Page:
Discover Benelux  |  Top Flemish Master Architects  |  Designing the Future!

a few design pieces to really give every room a very subtle pop.

Mosque in Genk One of the most important projects for Sarchis Architects was the mosque that Serdar designed. Usually when an architect is asked to design a project, this is for an investor or maybe one or two clients, but in this case the client was an entire community who all had different ideas of what architecture is and what their mosque should look like.

sketches, research and talks with the community. This has resulted in a timeless architectural piece that combines the very distinguished Turkish architectural aesthetic with the sublime simplicity of a Flemish style. The service planning department of Genk called it ‘a pearl on Flemish territory’.

there is the budget and on the other hand there is the government who sets rules and guidelines on ecological building. As an architect, you always have to try to stay on top of the changes in technique, green building and aesthetics. It’s not easy, but worth the challenge.

X-Service in Genk

“As an architect, I feel like we’re translators. We serve the language of architecture and shape it into the true essence of architecture so it can be seen by the person who is in the space. The way an architect brings his vision to the client is always a matter of recognition and a signature style.”

It was an architectural challenge where the clients actually had a very good understanding of what they wanted. “You get tasked with making a design that should stand out by itself in a culture with a very different and breathtaking architectural history,” Serdar says. “Not an easy task!”

For this building, Serdar was asked to design a true statement piece. The industrial building should show what the client was capable of in the steel business, but it also had to be built on a very tight budget. “Most people underestimate how much of an impact a budget has on a design. It is this aspect of the building process that an architect should be able to distinguish themselves. Control of budget and planning are essential within architecture,” points out Serdar.

Just like every other project, this one required time and attention to the first

“It is not easy nowadays to build according to the guidelines. On the one hand,

Sarchis Architects Beverpad 20 - 3581 Beverlo


Issue 72  |  December 2019  |  55

Discover Benelux  |  Top Flemish Master Architects  |  Designing the Future!

Photo: Luc Roymans

Photo: Luc Roymans

Customisation to make each design unique TEXT: DEBBY GROOTEMAN  |  PHOTOS: LUCID

Sculp[IT] architects wants to show the individuality of its customers in each personalised design. After all, it is not only the context of each design which is different — every client is also distinct. Sculp[IT] wants to work with customers who want to really say something with their building. Whether focusing on sustainability or standout architecture, a collaboration with this studio will make a beautiful match. Owner and architect Pieter Peerlings explains that every Sculp[IT] project is special: “We have design principles. We want to use fair materials. And design custom builds — not something standard. Also, the outside and inside should form one whole. We really look at our clients. Most of the time they already have a material in 56  |  Issue 72  |  December 2019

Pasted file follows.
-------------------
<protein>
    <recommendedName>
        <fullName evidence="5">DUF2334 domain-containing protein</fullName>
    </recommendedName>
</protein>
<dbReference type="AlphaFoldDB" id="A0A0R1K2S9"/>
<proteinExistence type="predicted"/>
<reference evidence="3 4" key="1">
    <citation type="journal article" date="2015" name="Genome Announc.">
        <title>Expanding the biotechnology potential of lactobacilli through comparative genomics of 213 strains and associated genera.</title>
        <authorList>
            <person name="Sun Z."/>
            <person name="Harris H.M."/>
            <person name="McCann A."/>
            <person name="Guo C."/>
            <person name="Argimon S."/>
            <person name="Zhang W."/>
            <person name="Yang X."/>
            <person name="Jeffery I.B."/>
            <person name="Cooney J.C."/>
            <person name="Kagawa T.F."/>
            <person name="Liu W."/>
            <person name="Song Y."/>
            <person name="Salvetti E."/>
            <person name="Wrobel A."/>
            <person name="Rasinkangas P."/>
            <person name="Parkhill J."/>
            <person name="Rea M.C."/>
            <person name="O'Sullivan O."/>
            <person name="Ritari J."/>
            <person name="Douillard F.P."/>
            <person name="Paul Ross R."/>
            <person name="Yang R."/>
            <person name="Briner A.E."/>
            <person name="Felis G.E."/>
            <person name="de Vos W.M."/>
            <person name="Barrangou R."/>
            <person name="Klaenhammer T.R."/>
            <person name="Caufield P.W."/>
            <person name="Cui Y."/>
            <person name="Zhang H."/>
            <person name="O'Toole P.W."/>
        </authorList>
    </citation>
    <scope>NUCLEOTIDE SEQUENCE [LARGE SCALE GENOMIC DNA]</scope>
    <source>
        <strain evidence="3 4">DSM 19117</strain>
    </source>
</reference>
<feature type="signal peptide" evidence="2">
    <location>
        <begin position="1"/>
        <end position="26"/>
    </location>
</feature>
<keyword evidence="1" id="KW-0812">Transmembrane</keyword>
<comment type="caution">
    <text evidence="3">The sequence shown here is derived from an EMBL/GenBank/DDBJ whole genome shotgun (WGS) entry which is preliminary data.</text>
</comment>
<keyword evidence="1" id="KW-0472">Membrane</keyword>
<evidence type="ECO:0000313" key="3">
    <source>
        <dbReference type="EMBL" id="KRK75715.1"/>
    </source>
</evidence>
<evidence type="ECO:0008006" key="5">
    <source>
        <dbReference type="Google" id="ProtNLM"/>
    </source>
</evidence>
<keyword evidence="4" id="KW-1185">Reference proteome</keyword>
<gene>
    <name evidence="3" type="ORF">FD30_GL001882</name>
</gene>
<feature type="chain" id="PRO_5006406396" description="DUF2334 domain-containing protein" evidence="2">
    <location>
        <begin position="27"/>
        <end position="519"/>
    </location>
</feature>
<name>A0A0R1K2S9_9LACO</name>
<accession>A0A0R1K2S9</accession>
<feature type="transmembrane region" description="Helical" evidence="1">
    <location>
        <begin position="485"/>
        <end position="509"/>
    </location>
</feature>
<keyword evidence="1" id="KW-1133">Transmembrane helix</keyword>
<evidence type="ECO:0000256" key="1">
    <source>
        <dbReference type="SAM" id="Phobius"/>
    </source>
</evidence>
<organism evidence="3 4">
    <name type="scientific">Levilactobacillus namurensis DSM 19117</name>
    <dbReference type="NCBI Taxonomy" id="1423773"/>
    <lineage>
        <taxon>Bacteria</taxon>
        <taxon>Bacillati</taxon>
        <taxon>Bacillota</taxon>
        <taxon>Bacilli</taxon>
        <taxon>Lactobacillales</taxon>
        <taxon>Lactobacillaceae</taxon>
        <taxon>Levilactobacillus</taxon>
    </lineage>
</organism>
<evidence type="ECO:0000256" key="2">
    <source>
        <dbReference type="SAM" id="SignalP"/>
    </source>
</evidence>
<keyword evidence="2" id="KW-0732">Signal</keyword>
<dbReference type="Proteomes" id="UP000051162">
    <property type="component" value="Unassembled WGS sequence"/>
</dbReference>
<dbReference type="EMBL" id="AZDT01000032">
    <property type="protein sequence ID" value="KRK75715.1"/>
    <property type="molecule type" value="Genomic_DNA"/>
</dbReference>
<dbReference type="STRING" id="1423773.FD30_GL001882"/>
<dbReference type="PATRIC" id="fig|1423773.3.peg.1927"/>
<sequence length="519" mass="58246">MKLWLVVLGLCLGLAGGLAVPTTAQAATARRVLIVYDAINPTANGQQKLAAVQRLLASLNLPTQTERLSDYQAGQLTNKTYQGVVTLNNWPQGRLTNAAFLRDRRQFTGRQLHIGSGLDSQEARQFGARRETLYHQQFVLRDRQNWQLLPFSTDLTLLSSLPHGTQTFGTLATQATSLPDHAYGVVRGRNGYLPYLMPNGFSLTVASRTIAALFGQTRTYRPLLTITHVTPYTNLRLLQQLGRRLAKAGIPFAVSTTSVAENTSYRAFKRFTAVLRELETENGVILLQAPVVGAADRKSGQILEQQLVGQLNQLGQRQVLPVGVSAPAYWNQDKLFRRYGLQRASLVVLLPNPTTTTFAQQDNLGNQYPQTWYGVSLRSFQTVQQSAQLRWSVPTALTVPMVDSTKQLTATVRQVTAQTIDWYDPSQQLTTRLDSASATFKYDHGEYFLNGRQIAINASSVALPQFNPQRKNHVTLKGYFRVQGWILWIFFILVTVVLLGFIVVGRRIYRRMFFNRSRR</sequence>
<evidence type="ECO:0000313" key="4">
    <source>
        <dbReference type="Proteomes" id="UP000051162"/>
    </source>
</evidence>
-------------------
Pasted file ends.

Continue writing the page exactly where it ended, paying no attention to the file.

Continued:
mind for us to work with, such as steel or concrete, for example. This makes each project unique.” The studio’s specialty is customisation. Outsiders may think this makes a design really expensive, but this is not necessarily the case. “Our way of thinking is to simplify everything. A design is only good when you can’t reduce it any more, whilst leaving out none of the components. This makes a design economically alright.”

‘Outside of the box’ personalised designs

When speaking about the future of designing, Peerlings has to think a moment. “We are realistic in our work. So we don’t really focus on the long-term, but on the here and now,” he asserts.

“We aim to be innovative in the details, and we always look to apply new techniques. In our design for a glasshouse home we worked with the recuperation of warmth. The excess of warmth is being used to heat water, for example. We also used the first ever white solar panels.” Another example of the personalised, detailed designs of Sculp[IT] is a project where it has incorporated the world’s largest glass doors. “We can go pretty far to execute our special ideas to surprise and satisfy the client,” concludes Peerlings.


Discover Benelux  |  Top Flemish Master Architects  |  Designing the Future!

Mathias Kerremans. Photo: Mathias Kerremans

Photo: School Eeklo VHH- smak architects

Photo: School Eeklo VHH- smak architects

Photo: BESIX STAY smak-A-tract architects

‘Architects design more than buildings’ TEXT: MICHIEL STOL

“In today’s society, which has become increasingly individualistic, multipurpose buildings where working and living are combined, are a way to bring people together again. I feel that as an architect, we should be that connecting factor,” says Mathias Kerremans, founder of Smak Architects. With its current projects, Smak aims to achieve just that. The best examples of this are the projects Smak are realising for A-STAY in both Brussels and Chisinau, Moldavia. A-STAY combines working with short- and extended-stay living facilities. “Sharing office and living facilities such as parking, lobby functions and laundry is a win-win situation for mobility, energy use and, above all, social contact,” explains Kerremans. “In the Brussels location, for instance, the cabinets in the conference rooms are also a kitchen. So, at night, after the meetings are done, you have a